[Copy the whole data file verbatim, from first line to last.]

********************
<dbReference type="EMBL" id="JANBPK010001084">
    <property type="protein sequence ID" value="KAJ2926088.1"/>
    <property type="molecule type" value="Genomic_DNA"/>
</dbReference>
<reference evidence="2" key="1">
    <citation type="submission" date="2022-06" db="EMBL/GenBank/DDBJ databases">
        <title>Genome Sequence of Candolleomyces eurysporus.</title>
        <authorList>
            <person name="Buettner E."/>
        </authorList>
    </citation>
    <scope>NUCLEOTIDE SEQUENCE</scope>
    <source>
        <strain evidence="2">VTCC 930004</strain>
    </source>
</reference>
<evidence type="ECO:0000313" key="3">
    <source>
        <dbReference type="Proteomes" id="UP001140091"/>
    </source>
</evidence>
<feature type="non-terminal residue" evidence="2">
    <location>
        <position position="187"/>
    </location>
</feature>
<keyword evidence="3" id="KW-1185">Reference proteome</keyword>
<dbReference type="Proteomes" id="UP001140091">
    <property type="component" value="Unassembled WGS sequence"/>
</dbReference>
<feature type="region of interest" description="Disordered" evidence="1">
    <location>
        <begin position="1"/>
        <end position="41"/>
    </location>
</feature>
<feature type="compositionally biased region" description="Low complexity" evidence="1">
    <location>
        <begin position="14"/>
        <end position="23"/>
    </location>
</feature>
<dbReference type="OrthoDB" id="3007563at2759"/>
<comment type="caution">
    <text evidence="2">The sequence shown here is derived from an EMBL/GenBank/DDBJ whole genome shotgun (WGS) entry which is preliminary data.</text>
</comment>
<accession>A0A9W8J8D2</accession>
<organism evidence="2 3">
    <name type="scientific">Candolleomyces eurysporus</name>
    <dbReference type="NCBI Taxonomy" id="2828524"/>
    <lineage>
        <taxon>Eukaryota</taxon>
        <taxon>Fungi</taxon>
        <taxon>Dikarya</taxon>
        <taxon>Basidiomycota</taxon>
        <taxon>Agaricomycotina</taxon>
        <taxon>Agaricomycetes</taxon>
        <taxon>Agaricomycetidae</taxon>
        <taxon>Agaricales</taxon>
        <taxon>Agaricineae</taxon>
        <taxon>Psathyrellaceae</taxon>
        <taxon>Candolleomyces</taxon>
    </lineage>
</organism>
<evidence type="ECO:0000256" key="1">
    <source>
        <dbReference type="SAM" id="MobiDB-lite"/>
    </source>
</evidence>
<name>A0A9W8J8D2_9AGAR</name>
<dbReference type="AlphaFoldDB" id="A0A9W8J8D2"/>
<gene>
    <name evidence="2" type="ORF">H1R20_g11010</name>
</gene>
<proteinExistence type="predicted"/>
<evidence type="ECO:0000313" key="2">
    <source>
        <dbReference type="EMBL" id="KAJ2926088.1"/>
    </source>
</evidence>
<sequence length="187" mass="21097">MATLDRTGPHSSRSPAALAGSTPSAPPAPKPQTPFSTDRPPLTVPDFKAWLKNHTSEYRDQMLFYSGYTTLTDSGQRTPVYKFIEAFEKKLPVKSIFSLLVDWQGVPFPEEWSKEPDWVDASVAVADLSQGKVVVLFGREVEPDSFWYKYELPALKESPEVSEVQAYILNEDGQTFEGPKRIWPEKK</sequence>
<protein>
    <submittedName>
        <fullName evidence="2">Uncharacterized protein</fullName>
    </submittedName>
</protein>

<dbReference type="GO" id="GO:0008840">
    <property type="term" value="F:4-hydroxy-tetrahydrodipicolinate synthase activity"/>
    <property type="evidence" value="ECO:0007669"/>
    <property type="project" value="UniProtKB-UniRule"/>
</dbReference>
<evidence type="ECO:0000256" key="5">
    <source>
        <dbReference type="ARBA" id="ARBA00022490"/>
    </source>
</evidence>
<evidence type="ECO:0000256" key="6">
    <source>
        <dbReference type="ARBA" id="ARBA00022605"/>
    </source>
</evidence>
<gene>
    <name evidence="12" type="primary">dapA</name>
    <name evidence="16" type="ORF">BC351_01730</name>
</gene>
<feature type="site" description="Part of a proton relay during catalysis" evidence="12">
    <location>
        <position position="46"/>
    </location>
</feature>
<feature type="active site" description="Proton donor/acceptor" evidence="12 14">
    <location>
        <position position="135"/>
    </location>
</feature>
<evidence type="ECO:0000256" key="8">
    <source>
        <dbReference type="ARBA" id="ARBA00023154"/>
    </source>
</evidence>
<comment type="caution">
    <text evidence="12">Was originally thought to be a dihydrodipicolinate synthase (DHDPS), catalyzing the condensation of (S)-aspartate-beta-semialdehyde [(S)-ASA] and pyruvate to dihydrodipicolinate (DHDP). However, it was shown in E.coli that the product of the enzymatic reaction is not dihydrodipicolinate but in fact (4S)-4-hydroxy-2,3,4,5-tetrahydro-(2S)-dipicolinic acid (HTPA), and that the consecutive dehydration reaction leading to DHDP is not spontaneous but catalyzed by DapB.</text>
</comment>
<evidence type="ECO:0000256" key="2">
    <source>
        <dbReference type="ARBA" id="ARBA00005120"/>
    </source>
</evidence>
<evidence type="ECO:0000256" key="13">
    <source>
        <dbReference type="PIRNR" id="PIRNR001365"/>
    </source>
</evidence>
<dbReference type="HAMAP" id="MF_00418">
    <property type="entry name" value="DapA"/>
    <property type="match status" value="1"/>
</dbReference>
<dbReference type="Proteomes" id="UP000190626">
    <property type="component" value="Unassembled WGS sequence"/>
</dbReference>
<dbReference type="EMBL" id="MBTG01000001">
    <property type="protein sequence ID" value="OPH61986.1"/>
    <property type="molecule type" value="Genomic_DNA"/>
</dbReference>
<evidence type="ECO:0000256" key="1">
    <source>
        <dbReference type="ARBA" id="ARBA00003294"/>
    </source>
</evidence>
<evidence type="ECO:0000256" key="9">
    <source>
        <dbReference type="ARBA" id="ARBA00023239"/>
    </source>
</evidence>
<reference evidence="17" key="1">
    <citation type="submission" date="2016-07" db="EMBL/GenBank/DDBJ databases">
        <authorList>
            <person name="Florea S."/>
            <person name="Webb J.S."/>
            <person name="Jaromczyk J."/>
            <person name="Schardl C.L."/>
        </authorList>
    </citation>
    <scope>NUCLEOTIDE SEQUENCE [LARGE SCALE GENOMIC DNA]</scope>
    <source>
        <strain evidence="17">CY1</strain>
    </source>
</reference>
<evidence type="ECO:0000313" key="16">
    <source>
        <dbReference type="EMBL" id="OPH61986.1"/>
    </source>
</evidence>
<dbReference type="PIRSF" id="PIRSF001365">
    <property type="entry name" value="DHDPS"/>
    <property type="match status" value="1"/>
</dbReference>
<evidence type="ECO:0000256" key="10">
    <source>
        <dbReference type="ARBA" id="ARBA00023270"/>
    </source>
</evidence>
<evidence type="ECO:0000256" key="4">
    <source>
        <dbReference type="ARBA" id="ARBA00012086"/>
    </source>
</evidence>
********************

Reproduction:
<dbReference type="EMBL" id="JANBPK010001084">
    <property type="protein sequence ID" value="KAJ2926088.1"/>
    <property type="molecule type" value="Genomic_DNA"/>
</dbReference>
<reference evidence="2" key="1">
    <citation type="submission" date="2022-06" db="EMBL/GenBank/DDBJ databases">
        <title>Genome Sequence of Candolleomyces eurysporus.</title>
        <authorList>
            <person name="Buettner E."/>
        </authorList>
    </citation>
    <scope>NUCLEOTIDE SEQUENCE</scope>
    <source>
        <strain evidence="2">VTCC 930004</strain>
    </source>
</reference>
<evidence type="ECO:0000313" key="3">
    <source>
        <dbReference type="Proteomes" id="UP001140091"/>
    </source>
</evidence>
<feature type="non-terminal residue" evidence="2">
    <location>
        <position position="187"/>
    </location>
</feature>
<keyword evidence="3" id="KW-1185">Reference proteome</keyword>
<dbReference type="Proteomes" id="UP001140091">
    <property type="component" value="Unassembled WGS sequence"/>
</dbReference>
<feature type="region of interest" description="Disordered" evidence="1">
    <location>
        <begin position="1"/>
        <end position="41"/>
    </location>
</feature>
<feature type="compositionally biased region" description="Low complexity" evidence="1">
    <location>
        <begin position="14"/>
        <end position="23"/>
    </location>
</feature>
<dbReference type="OrthoDB" id="3007563at2759"/>
<comment type="caution">
    <text evidence="2">The sequence shown here is derived from an EMBL/GenBank/DDBJ whole genome shotgun (WGS) entry which is preliminary data.</text>
</comment>
<accession>A0A9W8J8D2</accession>
<organism evidence="2 3">
    <name type="scientific">Candolleomyces eurysporus</name>
    <dbReference type="NCBI Taxonomy" id="2828524"/>
    <lineage>
        <taxon>Eukaryota</taxon>
        <taxon>Fungi</taxon>
        <taxon>Dikarya</taxon>
        <taxon>Basidiomycota</taxon>
        <taxon>Agaricomycotina</taxon>
        <taxon>Agaricomycetes</taxon>
        <taxon>Agaricomycetidae</taxon>
        <taxon>Agaricales</taxon>
        <taxon>Agaricineae</taxon>
        <taxon>Psathyrellaceae</taxon>
        <taxon>Candolleomyces</taxon>
    </lineage>
</organism>
<evidence type="ECO:0000256" key="1">
    <source>
        <dbReference type="SAM" id="MobiDB-lite"/>
    </source>
</evidence>
<name>A0A9W8J8D2_9AGAR</name>
<dbReference type="AlphaFoldDB" id="A0A9W8J8D2"/>
<gene>
    <name evidence="2" type="ORF">H1R20_g11010</name>
</gene>
<proteinExistence type="predicted"/>
<evidence type="ECO:0000313" key="2">
    <source>
        <dbReference type="EMBL" id="KAJ2926088.1"/>
    </source>
</evidence>
<sequence length="187" mass="21097">MATLDRTGPHSSRSPAALAGSTPSAPPAPKPQTPFSTDRPPLTVPDFKAWLKNHTSEYRDQMLFYSGYTTLTDSGQRTPVYKFIEAFEKKLPVKSIFSLLVDWQGVPFPEEWSKEPDWVDASVAVADLSQGKVVVLFGREVEPDSFWYKYELPALKESPEVSEVQAYILNEDGQTFEGPKRIWPEKK</sequence>
<protein>
    <submittedName>
        <fullName evidence="2">Uncharacterized protein</fullName>
    </submittedName>
</protein>

<dbReference type="GO" id="GO:0008840">
    <property type="term" value="F:4-hydroxy-tetrahydrodipicolinate synthase activity"/>
    <property type="evidence" value="ECO:0007669"/>
    <property type="project" value="UniProtKB-UniRule"/>
</dbReference>
<evidence type="ECO:0000256" key="5">
    <source>
        <dbReference type="ARBA" id="ARBA00022490"/>
    </source>
</evidence>
<evidence type="ECO:0000256" key="6">
    <source>
        <dbReference type="ARBA" id="ARBA00022605"/>
    </source>
</evidence>
<gene>
    <name evidence="12" type="primary">dapA</name>
    <name evidence="16" type="ORF">BC351_01730</name>
</gene>
<feature type="site" description="Part of a proton relay during catalysis" evidence="12">
    <location>
        <position position="46"/>
    </location>
</feature>
<feature type="active site" description="Proton donor/acceptor" evidence="12 14">
    <location>
        <position position="135"/>
    </location>
</feature>
<evidence type="ECO:0000256" key="8">
    <source>
        <dbReference type="ARBA" id="ARBA00023154"/>
    </source>
</evidence>
<comment type="caution">
    <text evidence="12">Was originally thought to be a dihydrodipicolinate synthase (DHDPS), catalyzing the condensation of (S)-aspartate-beta-semialdehyde [(S)-ASA] and pyruvate to dihydrodipicolinate (DHDP). However, it was shown in E.coli that the product of the enzymatic reaction is not dihydrodipicolinate but in fact (4S)-4-hydroxy-2,3,4,5-tetrahydro-(2S)-dipicolinic acid (HTPA), and that the consecutive dehydration reaction leading to DHDP is not spontaneous but catalyzed by DapB.</text>
</comment>
<evidence type="ECO:0000256" key="2">
    <source>
        <dbReference type="ARBA" id="ARBA00005120"/>
    </source>
</evidence>
<evidence type="ECO:0000256" key="13">
    <source>
        <dbReference type="PIRNR" id="PIRNR001365"/>
    </source>
</evidence>
<dbReference type="HAMAP" id="MF_00418">
    <property type="entry name" value="DapA"/>
    <property type="match status" value="1"/>
</dbReference>
<dbReference type="Proteomes" id="UP000190626">
    <property type="component" value="Unassembled WGS sequence"/>
</dbReference>
<dbReference type="EMBL" id="MBTG01000001">
    <property type="protein sequence ID" value="OPH61986.1"/>
    <property type="molecule type" value="Genomic_DNA"/>
</dbReference>
<evidence type="ECO:0000256" key="1">
    <source>
        <dbReference type="ARBA" id="ARBA00003294"/>
    </source>
</evidence>
<evidence type="ECO:0000256" key="9">
    <source>
        <dbReference type="ARBA" id="ARBA00023239"/>
    </source>
</evidence>
<reference evidence="17" key="1">
    <citation type="submission" date="2016-07" db="EMBL/GenBank/DDBJ databases">
        <authorList>
            <person name="Florea S."/>
            <person name="Webb J.S."/>
            <person name="Jaromczyk J."/>
            <person name="Schardl C.L."/>
        </authorList>
    </citation>
    <scope>NUCLEOTIDE SEQUENCE [LARGE SCALE GENOMIC DNA]</scope>
    <source>
        <strain evidence="17">CY1</strain>
    </source>
</reference>
<evidence type="ECO:0000313" key="16">
    <source>
        <dbReference type="EMBL" id="OPH61986.1"/>
    </source>
</evidence>
<dbReference type="PIRSF" id="PIRSF001365">
    <property type="entry name" value="DHDPS"/>
    <property type="match status" value="1"/>
</dbReference>
<evidence type="ECO:0000256" key="10">
    <source>
        <dbReference type="ARBA" id="ARBA00023270"/>
    </source>
</evidence>
<evidence type="ECO:0000256" key="4">
    <source>
        <dbReference type="ARBA" id="ARBA00012086"/>
    </source>
</evidence>